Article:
Barnes & Noble, Inc., will be replacing Follett Higher Education Group as Emory’s new bookstore provider this fall.
The Barnes & Noble Collegiate Superstore, which will consolidate the main bookstore, medical bookstore and the Druid Hills Bookstore on Emory’s campus, will also have a location on the Oxford campus. The transition will begin Oct. 1.
A new three-story location will open on Oxford Road next to the Boisfeuillet Jones Center in summer 2010. The bookstore will house the nation’s largest Starbucks Café on a college campus, according to Alex Kappus, Student Government Association (SGA) president.
Bruce Covey, senior director of Campus Life Technical Services and bookstore liaison, said the new bookstore will be a casual place where students can “go in and study, hang out in the café, pick up a couple of books.”
“We want to integrate the bookstore with students’ lives a lot more, which was difficult to do in so tight of a space; I think that students felt like they had to go in and get out,” Covey said.
Covey said the switch was prompted by the construction of the new bookstore because it served as a good time for change.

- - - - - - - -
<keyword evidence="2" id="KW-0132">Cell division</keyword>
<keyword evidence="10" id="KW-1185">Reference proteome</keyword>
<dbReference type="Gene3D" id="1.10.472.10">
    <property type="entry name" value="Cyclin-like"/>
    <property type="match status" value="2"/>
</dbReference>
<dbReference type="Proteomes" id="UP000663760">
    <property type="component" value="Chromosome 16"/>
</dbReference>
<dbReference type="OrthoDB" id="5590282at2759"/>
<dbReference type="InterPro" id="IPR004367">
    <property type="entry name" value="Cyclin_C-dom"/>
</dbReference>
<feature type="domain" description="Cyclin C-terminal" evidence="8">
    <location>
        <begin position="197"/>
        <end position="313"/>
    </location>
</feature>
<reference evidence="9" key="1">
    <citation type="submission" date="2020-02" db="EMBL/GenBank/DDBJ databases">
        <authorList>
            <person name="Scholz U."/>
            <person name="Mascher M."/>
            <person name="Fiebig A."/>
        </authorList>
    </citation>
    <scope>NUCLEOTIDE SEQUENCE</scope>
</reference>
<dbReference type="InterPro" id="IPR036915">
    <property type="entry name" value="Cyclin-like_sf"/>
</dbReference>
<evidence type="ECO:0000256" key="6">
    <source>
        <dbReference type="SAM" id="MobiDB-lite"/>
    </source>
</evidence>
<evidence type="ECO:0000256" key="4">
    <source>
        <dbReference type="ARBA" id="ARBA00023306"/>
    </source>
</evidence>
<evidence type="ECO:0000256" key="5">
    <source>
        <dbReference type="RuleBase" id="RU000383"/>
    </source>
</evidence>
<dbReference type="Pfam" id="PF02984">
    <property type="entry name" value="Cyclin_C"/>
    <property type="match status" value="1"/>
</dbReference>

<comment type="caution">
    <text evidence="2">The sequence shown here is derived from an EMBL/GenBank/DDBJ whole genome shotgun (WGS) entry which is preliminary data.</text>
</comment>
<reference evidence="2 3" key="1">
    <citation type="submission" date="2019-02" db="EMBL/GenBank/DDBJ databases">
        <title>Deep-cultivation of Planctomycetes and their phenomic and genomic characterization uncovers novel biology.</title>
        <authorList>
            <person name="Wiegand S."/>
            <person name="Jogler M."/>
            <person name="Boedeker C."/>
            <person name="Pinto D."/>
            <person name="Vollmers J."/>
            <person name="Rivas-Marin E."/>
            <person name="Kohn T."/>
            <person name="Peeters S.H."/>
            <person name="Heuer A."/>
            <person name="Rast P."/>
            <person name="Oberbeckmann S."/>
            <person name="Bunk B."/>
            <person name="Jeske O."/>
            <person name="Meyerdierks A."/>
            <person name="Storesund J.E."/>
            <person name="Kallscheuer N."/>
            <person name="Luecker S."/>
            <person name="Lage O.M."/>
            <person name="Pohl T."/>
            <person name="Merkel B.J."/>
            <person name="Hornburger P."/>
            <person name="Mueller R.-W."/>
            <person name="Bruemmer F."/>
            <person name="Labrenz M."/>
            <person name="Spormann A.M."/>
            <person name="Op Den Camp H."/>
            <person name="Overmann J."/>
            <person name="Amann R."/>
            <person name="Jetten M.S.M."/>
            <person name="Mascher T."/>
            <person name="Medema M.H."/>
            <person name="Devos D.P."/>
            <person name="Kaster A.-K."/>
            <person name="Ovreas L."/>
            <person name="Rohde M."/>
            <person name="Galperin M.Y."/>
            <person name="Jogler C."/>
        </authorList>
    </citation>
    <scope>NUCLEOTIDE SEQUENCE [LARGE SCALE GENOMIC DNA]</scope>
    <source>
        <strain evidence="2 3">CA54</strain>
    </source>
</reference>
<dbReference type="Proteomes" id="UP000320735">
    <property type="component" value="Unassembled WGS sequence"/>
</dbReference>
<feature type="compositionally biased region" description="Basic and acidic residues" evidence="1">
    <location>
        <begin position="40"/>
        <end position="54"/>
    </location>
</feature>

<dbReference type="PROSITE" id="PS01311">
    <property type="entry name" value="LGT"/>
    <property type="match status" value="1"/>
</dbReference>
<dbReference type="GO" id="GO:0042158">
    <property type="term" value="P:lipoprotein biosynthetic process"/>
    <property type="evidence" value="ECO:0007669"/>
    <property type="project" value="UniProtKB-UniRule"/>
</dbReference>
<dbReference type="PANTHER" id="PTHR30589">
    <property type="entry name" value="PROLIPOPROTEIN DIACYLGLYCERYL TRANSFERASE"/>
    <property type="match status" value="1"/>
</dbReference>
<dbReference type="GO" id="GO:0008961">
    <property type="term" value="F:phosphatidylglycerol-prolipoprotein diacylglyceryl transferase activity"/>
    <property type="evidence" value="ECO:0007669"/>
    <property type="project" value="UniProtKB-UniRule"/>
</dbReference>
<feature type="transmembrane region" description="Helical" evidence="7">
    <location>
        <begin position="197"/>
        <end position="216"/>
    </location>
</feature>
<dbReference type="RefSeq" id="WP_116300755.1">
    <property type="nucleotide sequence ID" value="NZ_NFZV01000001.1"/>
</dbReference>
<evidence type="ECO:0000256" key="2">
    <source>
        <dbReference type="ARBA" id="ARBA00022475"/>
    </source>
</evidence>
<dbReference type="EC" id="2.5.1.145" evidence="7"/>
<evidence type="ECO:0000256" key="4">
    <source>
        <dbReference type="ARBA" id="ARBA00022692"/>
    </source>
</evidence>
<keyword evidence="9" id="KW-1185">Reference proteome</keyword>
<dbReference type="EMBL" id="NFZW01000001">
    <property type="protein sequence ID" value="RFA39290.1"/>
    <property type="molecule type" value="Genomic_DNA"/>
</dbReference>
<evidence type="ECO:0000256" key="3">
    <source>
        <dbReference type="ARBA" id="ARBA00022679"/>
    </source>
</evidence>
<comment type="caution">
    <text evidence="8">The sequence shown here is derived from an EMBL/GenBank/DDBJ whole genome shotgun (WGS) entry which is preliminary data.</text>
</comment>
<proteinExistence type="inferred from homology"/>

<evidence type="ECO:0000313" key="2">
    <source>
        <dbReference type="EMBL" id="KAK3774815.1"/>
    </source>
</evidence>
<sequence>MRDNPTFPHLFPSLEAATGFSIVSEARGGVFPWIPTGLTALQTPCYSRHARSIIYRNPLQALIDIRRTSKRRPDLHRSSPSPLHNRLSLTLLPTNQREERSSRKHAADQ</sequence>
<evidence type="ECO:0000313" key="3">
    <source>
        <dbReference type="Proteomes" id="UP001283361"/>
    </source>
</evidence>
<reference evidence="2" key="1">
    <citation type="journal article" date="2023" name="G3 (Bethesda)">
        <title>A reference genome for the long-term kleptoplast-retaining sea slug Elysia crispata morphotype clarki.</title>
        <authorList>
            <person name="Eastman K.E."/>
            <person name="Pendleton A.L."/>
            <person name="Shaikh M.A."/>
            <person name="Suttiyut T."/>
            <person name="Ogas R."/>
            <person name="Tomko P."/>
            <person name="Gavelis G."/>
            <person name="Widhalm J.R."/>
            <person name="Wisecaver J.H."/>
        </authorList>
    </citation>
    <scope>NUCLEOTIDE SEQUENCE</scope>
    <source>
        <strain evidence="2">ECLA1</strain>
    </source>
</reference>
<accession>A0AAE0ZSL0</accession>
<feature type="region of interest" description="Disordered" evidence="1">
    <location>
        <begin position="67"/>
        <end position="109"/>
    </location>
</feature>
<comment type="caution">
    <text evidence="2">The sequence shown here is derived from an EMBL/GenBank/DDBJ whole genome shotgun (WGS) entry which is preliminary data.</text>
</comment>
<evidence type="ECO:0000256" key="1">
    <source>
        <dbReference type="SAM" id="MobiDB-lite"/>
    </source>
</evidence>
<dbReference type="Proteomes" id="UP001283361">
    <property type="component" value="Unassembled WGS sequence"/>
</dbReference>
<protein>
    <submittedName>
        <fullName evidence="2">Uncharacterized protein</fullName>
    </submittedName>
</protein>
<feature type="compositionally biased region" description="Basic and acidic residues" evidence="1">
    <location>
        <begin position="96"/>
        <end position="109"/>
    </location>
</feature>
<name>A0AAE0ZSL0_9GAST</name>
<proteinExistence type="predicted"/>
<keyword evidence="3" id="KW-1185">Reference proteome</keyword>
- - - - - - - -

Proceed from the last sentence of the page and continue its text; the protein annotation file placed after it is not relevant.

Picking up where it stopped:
Senior Vice President and Dean of Campus Life John Ford said that Barnes & Noble’s vision to expand the bookstore fell in line with Emory’s desire to put the three bookstores into one building.
“There will be a significant increase in the number of titles,” Ford said. “Approximately 40,000 titles will now be housed in the three-story building, which will also include a general audience area to serve the greater Emory community.”
Covey said another driving difference is the branding vision that goes hand-in-hand with the direction in which Emory is headed. Barnes & Noble, he said, runs its own bookstore while Follett allows the University to brand its own bookstore. He said both methods work well, but the University decided to opt for Barnes & Noble in a period that he calls more “brand-conscious.”
With the increase of physical space for the bookstore, Barnes & Noble would also be expanding on sections inside the store such as the computer and technology department, Kappus said.
Barnes & Noble plans to implement creative ideas into the merchandise, such personalized apparel, Kappus said. Covey said merchandise would be expanding as well, with possibilities ranging from makeup to even underwear.
Covey said Barnes & Noble plans on continuing some of the benefits Follett offered, such as the textbook scholarships program, which contributes $10,000 a year to students who need help buying books. The new bookstore provider will also be working with the same textbook team.
Kappus said SGA is looking to create a student space similar to study areas at Cox Hall and to open a “green” café and convenience store.
Covey said the bookstore will be closed from Sept. 28 to Oct. 4.
—Contact Alice Chen